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Sunday, March 4, 2012

The eighth day of Lent: Wounded Warriors


3/1
The guy with the cans is back. Today is a beautiful day. No rain. Teddy and Rafael are encouraging him to leave. Today he is arguing that he is sick. Rafael agrees that he is sick, but is concerned as to what kind of sick he might be. There are worrisome signs. He moves, but just around the corner to the 86th Street doorway. Teddy tells him that if he is that sick, he will call an ambulance. His companion was concerned as well, but Rafael had overheard him say that if she continued to talk with us, he would punch her out. I want to call Reachout, but Danielle says that cutbacks have made them a lot more difficult to connect with. Just before we’re ready to call 911, he agrees to leave. 
John  and Melissa are back again.  They and Hope and Amanda are comepletely abosrbed in Matthew’s rehearsal. The music soars, voices weaving in harmomies. Amanda says that he should do an open rehearsal before their opening. I make a note to ask him.
Jason comes with a new idea. There is a silkscreen company that is going to be in need of space soon. In return for space, they could teach coop members the trade and upgrade the quality of their shirts and other items.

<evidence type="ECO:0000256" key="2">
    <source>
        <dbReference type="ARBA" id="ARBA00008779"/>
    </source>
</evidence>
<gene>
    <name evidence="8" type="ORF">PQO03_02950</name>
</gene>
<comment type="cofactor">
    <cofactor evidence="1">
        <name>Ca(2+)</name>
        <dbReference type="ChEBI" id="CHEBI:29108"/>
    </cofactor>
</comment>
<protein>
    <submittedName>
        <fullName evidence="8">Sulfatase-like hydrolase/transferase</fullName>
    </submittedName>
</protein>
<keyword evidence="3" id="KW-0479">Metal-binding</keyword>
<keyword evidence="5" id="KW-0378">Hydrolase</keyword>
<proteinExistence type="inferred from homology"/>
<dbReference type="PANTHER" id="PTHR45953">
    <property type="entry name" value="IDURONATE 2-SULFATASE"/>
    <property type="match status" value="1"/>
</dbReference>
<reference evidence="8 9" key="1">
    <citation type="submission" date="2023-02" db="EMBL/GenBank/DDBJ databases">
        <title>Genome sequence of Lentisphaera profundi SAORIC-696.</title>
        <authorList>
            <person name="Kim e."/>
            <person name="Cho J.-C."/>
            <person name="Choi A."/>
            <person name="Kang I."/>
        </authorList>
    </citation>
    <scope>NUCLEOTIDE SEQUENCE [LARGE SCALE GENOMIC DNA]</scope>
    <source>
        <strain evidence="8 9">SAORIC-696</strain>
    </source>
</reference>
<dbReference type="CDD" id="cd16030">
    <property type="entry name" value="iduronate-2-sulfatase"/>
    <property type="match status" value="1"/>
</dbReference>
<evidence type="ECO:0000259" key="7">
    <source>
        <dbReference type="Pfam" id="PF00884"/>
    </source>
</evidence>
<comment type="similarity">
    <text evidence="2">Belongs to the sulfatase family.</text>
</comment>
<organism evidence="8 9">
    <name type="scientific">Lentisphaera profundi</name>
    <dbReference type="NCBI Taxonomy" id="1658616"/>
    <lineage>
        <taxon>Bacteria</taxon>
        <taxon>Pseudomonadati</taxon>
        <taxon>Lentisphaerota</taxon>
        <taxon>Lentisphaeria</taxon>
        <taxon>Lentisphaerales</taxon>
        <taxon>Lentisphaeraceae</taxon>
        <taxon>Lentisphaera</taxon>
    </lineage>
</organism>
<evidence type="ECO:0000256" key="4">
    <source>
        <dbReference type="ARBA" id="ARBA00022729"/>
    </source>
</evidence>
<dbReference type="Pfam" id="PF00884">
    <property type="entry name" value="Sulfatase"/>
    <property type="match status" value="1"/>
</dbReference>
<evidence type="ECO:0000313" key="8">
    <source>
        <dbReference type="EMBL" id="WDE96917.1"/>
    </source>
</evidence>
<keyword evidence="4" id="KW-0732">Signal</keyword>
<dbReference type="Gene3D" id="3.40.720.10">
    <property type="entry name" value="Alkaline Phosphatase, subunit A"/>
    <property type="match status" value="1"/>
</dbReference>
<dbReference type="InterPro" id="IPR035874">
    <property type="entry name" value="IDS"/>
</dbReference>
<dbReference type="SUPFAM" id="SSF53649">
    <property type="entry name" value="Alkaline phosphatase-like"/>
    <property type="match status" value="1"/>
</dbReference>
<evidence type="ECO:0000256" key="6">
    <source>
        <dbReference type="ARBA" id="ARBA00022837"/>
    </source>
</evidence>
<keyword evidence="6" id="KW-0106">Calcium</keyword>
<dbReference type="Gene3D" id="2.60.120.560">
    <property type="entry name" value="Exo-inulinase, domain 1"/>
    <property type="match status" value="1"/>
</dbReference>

Rosa has run out of time at the shelter she has been staying at in the Bronx. Dorot has been unable to help her. I recommend maybe theWestside Federation at Euclid Hall, draw her a map. She returns twice, so I finally walk with her the block and change to Boradway and 86th. Ultimately she will be back having failed to connect there as well, so I call to make her an appointment with their housing specialist.
I come back from Federal Plaza where Hope and I joined with the Justice Will Be Served campaign in their protest of the arrest of Chinese livery car drivers in Queens, the federal governent essentially acting as union busters on behalf of exploitative bosses. My friend Rabbi Michael of the Labor Religion Coalition was there as well. 
Immigrant workers under attack,
Stand up, fight back. 
Tonight is the Times Square Players premiere of Martin’s When Johnny Comes Home. It’s a sensitive play about a soldier coming back from Afghanistan badly wounded. And the struggles of his family to adjust. It’s a decent exploration of the issue. 
But what really makes the evening is the after performance talk by Andrea Brin Sawyer of the Wounded Warriors Organization, a national organization of those who are caregivers for severely wounded veterans. Her personal story and the story of their lobbying efforts to get justice for those who have served their cointry was profoundly moving. And once again, I felt that this is exactly what we want to have happening here. I’m thankful to Martin for having taken this on. 

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